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Trap, neuter, return, manage the only way to solve Hawaii’s cat problem

VIEWPOINT

I moved to Maui in 2006. I’m originally from Los Angeles where we had a killer bee problem back in the late ’90s. These aggressive, Africanized honeybees produce more honey and were bred throughout Brazil for this very reason. Migrating to California in huge swarms, these bees devastated livestock, killed a few people and injured many more.

Citizens were outraged and for about a year and a half, most blamed Brazil for this menacing creation. After finally realizing we were on our own, California tried to eradicate the bees. As is usually the case with apex predators, despite a concentrated effort to eliminate the killer bee, populations rebounded. This is the same situation we face with coyotes, cockroaches, alligators, rats, sharks, cats and so many other animals. Eradication will almost never work when dealing with apex predators.

Someone in California came up with a plan to introduce millions of honeybees into the situation. Understandably, many people complained that adding more bees was a terrible strategy. However, the docile honeybees that were introduced bred with the aggressive killer bees and gradually produced a much tamer bee, which effectively solved this major issue.

I am using this killer bee analogy to help people better understand how to solve the cat overpopulation problem here in Hawaii. Fortunately, unlike the killer bee, a blueprint has been created decades ago that has helped over 500 major cities worldwide solve their own cat problem. TNRM (trap, neuter, return, manage) has been proven to be the ONLY successful solution and it also happens to be humane.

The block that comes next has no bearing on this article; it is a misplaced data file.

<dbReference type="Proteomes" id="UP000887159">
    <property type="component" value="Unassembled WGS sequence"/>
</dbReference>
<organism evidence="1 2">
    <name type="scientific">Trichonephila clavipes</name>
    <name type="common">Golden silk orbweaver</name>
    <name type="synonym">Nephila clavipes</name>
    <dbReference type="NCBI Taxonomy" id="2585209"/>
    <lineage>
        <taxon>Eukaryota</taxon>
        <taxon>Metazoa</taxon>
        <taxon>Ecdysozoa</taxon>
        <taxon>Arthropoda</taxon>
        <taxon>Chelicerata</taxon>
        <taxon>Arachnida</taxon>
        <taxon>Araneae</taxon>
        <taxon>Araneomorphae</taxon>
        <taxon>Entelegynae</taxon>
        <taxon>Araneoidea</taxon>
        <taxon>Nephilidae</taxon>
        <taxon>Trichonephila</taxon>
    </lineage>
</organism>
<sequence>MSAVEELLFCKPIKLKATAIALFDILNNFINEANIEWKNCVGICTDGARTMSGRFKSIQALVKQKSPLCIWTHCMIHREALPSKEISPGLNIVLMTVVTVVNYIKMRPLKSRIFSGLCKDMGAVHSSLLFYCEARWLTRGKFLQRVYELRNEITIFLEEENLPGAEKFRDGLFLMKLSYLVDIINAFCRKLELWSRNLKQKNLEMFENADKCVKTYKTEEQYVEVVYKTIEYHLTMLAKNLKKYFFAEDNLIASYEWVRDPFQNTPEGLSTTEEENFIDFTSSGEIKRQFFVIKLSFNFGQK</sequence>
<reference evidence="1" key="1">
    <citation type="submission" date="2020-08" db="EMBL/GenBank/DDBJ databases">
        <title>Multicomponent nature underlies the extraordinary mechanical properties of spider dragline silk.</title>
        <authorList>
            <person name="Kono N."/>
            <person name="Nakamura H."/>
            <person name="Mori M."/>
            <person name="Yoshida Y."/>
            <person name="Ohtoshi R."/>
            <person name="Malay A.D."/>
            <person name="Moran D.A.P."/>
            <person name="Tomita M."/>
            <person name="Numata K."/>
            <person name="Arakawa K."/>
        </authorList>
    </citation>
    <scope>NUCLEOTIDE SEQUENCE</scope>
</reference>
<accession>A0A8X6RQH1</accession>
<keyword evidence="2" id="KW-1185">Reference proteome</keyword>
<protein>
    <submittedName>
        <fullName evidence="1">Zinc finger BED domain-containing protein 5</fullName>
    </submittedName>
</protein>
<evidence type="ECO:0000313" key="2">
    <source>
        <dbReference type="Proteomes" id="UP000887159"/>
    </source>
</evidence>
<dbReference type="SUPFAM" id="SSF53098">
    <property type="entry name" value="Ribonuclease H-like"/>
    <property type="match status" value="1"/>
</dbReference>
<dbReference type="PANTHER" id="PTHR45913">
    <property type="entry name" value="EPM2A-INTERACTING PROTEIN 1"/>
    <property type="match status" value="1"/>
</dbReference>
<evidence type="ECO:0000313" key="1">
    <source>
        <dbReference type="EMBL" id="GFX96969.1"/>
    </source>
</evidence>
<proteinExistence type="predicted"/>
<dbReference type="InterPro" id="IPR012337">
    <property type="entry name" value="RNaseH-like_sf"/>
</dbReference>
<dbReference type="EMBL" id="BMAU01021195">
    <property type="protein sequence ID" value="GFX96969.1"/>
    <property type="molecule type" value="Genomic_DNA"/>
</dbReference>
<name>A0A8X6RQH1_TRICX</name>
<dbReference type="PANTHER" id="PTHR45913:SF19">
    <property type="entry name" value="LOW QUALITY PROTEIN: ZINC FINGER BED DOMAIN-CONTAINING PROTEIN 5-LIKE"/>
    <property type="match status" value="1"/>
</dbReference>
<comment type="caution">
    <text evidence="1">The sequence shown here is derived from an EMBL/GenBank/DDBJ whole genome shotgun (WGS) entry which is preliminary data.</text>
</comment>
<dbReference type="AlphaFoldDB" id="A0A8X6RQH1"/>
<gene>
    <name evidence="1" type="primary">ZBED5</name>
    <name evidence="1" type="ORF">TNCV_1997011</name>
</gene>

Because cats are territorial, they work together, like a team, to help prevent new cats from entering their colony and taking their resources. A fixed, fed, healthy cat colony will help reduce cat populations statewide. Though many places have tried, eliminating all cats on islands larger than 10 square kilometers has never worked. Hawaii has had a cat problem for around 200 years. If killing them worked, then why do we still have a cat problem in Hawaii?

While millions of dollars has already been spent and hundreds of thousands of cats have already been killed across Hawaii, it should be clear by now that we will never be able to kill all the cats and must look toward established, successful strategies to effectively solve this issue once and for all.

Active volunteer participation is a major key to an effective solution. Even a few minutes a week can help make a huge difference. Killing or removing fixed cats only opens the area up to unfixed cats who will move in, take over the resources and quickly breed out of control.

The ultimate goal is to have a fixed, fed and healthy cat colony in every neighborhood, so that they can work together as a team and prevent more cats from entering the area.

For more information and ways you can get involved, please research online, or check out savemauicats.org. Hawaii can effectively solve this tragic cat situation, just like so many major cities have already done worldwide.

Mahalo for your help. Please spread the word.

* Michael Willinsky is the founder of Save Maui Cats, Inc., a 501(c)(3) nonprofit organization.

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